Interventions used by health care professionals to transition preterm infants and neonates from enteral feeds to full-oral feeds: A Scoping review

Master Thesis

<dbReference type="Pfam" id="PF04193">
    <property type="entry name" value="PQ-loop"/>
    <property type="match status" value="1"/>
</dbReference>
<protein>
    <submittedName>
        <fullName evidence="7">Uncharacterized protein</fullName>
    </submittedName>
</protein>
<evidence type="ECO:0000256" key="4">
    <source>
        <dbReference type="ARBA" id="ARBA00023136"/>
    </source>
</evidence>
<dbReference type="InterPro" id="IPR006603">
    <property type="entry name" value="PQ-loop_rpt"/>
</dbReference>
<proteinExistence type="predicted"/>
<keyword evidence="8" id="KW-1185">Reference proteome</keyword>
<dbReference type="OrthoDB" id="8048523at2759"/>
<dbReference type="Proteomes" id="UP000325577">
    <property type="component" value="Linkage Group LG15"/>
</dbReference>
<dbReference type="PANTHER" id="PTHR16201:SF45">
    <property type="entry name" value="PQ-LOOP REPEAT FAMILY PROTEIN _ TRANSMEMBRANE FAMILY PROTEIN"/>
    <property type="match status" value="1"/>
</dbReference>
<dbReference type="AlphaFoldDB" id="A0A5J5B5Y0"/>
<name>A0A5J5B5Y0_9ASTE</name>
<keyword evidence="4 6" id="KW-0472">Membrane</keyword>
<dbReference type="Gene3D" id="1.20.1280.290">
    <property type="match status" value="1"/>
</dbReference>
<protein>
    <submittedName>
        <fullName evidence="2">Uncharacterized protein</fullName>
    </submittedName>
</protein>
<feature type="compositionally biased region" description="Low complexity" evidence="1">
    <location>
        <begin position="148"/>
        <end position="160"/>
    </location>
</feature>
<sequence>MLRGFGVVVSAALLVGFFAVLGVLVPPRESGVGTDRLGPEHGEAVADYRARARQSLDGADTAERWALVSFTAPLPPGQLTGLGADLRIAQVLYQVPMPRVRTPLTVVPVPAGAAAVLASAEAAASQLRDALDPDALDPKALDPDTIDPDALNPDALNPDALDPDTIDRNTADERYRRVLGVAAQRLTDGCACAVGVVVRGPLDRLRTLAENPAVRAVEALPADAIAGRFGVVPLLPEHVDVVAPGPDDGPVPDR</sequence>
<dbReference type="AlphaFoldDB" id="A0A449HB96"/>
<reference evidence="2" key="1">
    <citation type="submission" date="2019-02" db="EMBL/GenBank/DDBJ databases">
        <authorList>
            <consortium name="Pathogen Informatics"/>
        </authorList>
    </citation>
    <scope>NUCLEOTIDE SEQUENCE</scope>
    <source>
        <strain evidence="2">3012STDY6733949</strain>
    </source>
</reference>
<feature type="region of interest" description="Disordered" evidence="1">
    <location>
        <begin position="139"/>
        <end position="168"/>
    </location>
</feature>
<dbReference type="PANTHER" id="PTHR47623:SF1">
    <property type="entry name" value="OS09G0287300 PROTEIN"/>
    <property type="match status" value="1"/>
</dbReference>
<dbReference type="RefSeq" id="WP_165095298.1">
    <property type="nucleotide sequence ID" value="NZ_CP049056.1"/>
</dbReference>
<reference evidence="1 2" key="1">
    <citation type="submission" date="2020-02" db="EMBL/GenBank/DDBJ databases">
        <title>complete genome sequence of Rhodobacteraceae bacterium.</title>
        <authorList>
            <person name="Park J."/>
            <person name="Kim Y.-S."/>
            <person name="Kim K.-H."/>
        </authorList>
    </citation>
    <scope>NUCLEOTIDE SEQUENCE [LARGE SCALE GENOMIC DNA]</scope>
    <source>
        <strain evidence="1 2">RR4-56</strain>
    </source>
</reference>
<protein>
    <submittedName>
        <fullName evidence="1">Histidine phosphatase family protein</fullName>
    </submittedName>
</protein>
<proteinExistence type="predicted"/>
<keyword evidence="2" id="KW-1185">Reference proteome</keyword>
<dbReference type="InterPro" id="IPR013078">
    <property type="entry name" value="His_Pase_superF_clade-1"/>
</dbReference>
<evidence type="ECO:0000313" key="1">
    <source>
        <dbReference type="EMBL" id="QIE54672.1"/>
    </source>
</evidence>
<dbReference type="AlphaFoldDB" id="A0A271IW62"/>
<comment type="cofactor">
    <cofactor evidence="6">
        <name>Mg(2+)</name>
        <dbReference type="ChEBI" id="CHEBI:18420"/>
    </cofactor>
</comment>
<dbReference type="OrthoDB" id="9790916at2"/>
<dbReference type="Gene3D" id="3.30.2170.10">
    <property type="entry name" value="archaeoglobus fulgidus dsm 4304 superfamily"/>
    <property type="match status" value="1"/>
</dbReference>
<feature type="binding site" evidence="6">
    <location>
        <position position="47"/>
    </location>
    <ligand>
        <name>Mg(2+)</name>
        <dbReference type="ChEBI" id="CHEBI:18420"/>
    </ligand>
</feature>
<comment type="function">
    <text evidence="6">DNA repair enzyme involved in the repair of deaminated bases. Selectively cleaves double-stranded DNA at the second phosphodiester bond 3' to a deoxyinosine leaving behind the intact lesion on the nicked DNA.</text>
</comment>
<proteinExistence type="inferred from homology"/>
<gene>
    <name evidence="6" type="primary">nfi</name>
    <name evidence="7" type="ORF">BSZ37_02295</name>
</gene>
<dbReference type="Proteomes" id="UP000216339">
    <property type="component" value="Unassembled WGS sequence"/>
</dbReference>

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Background: Preterm infants and neonates may present with dysphagia due to immaturity or the presence of medical conditions. Enteral feeds are used to ensure optimal nutrition is achieved while the neonates are developing appropriate oral feeding skills. Varied interventions may be used to transition neonates to full oral feeds as oral feeding is often a prerequisite for discharge from hospital. Aims: The main aim of this study was to summarize, interpret and analyse the literature on the different interventions used for the transition to full oral feeds in preterm infants and neonates to identify research gaps and to inform clinical practice on the best intervention options. A secondary aim was to validate the findings of the scoping review for the South African context. Methods: A scoping review was conducted. Relevant studies were identified by searching six databases, Google and Google scholar. Inclusion criteria included studies written in English, peer reviewed and published between 1998–2018, that described the interventions used to transition preterm infants and neonates to full oral feeds. Data were extracted from the articles using a data charting form and analysed descriptively and thematically. The findings were shared with health care professionals who work with premature infants and neonates who then participated in a semi-structured interview to provide feedback relevant to the South African context. Results: Forty-seven articles were included. Six broad intervention categories were identified: oral-motor, oral-sensory, other senses, timing, cue-based and utensils. Non-nutritive sucking (NNS) interventions were reported most frequently across single and combined interventions. Outcome measures reported included: time taken to full oral feeds, earlier hospital discharge, long-term feeding outcomes, weight and sucking proficiency. Improved outcomes were associated with NNS and NNS with oral stimulation. Nine health care professionals were interviewed. They confirmed using a number of the interventions, with NNS reported the most. Health care professionals also provided insight into the challenges of implementing some interventions due to limited resources and staffing in the South African context. Conclusions: There are a range of interventions reported in the literature and many of them are used in South Africa. Positive outcomes such as earlier transition to full oral feeds; earlier hospital discharge; improved weight gain and improved sucking proficiency have been reported with NNS and combined NNS and Oral Stimulation interventions, however further studies are needed.